The robotics practice has grown like a weed (over 150 attorneys); so much so that Garry now co-chairs the group together with another Littler attorney, Natalie Pierce.

Okay, that’s the table setting for the Technological Transformation of the Workplace and Reinvention of Work that Garry and Natalie called to order promptly at 10AM. It went on for six hours, and the time flew by.


No PowerPoint decks!
Surprisingly, the Roundtable wasn’t forty bright people with PowerPoint decks yakking away for six hours. Rather, the plan was refreshingly different. The day was divided into six sessions, each led by a well-known expert.


For example, Henrik Christensen opened with the Future of the Workplace, the Workforce and Work Itself. He set out the salient issues and commented on them for five minutes, and then the crowded Roundtable of experts provided observations and next steps.

Henrik was an excellent choice for the opening session; probably because he’s also the guy who orchestrates the
U.S. Robotics Roadmap series (2009-2016). He’s got a knack for leading groups of people on big-picture tech projects.

Henrik’s session was followed by five other sessions, each of which was equally well run and similarly effective.

Next steps
Now for the really cool part of the Roundtable. The next steps ushering up from each session and the reasons driving them were recorded and written down. The resulting document of those recommendations will be submitted to the Department of Labor (DOL), at the DOL’s request.


The DOL’s just-published (November 7) DRAFT Fiscal Years 2018-2022 STRATEGIC PLAN is actively seeking comments and suggestions. The Roundtable’s recommendations “represent a tremendous opportunity to have a direct and immediate impact on government policy as it relates to the integration of AI and robotics into our labor market,” added Garry, noting the special entre the recommendations will have at the DOL.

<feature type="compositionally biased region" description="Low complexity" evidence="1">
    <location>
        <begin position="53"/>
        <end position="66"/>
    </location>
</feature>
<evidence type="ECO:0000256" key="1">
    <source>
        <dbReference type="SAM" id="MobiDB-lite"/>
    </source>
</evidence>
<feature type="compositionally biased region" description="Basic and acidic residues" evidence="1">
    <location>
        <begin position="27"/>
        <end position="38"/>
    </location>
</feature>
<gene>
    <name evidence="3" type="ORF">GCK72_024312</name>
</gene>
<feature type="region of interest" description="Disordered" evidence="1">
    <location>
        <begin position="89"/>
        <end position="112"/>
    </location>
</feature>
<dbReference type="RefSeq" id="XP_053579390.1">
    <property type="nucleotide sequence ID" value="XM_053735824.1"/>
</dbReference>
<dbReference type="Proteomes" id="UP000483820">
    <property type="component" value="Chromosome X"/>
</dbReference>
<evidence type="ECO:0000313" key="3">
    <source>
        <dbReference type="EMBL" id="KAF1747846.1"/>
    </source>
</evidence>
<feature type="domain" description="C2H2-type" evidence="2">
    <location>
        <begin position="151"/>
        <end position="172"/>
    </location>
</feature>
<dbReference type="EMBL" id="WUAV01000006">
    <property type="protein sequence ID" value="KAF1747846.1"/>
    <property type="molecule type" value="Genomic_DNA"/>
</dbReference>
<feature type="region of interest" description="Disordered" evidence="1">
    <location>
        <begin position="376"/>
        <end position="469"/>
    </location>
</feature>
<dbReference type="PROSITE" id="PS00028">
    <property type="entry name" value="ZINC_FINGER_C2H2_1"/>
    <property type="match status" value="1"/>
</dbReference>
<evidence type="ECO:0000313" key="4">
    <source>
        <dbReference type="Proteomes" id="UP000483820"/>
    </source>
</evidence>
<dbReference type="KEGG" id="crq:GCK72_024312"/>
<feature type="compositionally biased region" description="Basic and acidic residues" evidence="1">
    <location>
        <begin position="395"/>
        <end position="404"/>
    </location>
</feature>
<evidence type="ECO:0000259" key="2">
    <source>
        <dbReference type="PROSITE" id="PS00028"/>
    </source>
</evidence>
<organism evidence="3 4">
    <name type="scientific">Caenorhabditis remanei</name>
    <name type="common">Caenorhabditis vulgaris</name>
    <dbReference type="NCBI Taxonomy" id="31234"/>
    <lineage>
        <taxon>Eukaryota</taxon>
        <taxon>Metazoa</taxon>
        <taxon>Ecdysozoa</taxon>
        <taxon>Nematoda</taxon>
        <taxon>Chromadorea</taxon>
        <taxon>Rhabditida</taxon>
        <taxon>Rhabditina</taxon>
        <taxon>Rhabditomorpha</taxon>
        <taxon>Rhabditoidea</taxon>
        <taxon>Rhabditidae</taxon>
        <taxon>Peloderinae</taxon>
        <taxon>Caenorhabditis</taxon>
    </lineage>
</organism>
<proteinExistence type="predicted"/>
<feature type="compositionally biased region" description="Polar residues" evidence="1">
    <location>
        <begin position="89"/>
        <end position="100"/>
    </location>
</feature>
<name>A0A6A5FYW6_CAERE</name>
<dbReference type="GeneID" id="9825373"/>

Everything is inertia. Getting the recommendations circulating in Washington creates great buzz for automation, robotics and AI.

The recommendations produced at the Roundtable could end up on Capitol Hill as presentations to congressional subcommittees on robotics and automation. Congressional champions with commitments to advancing the recommendations might then come forward to help craft legislation from the documents.

One potential champion appeared for the Roundtable’s working lunch. Congressman Bob Latta (R-Ohio), who had authored the
SELF DRIVE Act, the new federal bill covering self-driving cars. He challenged the Roundtable to educate Congress about the juggernaut of automation and to come forward with recommendations for solutions.

The “doing” part of the brainstorming was refreshing and a whole helluva lot different from any conference I had ever attended. My usual is multiple PowerPoint sessions stacked up like planes on a runway, each with an aftermath of networking and glad-handing everyone in sight.

This was way different…and everyone knew it…and everyone was psyched to contribute.

“Automation is not our enemy. Our enemies are ignorance, indifference, and inertia. Automation can be the ally of our prosperity if we will just look ahead, if we will understand what is to come, and if we will set our course wisely after proper planning for the future.” —President Lyndon B. Johnson, signing bill creating the National Commission on Technology, Automation, and Economic Progress, August 19, 1964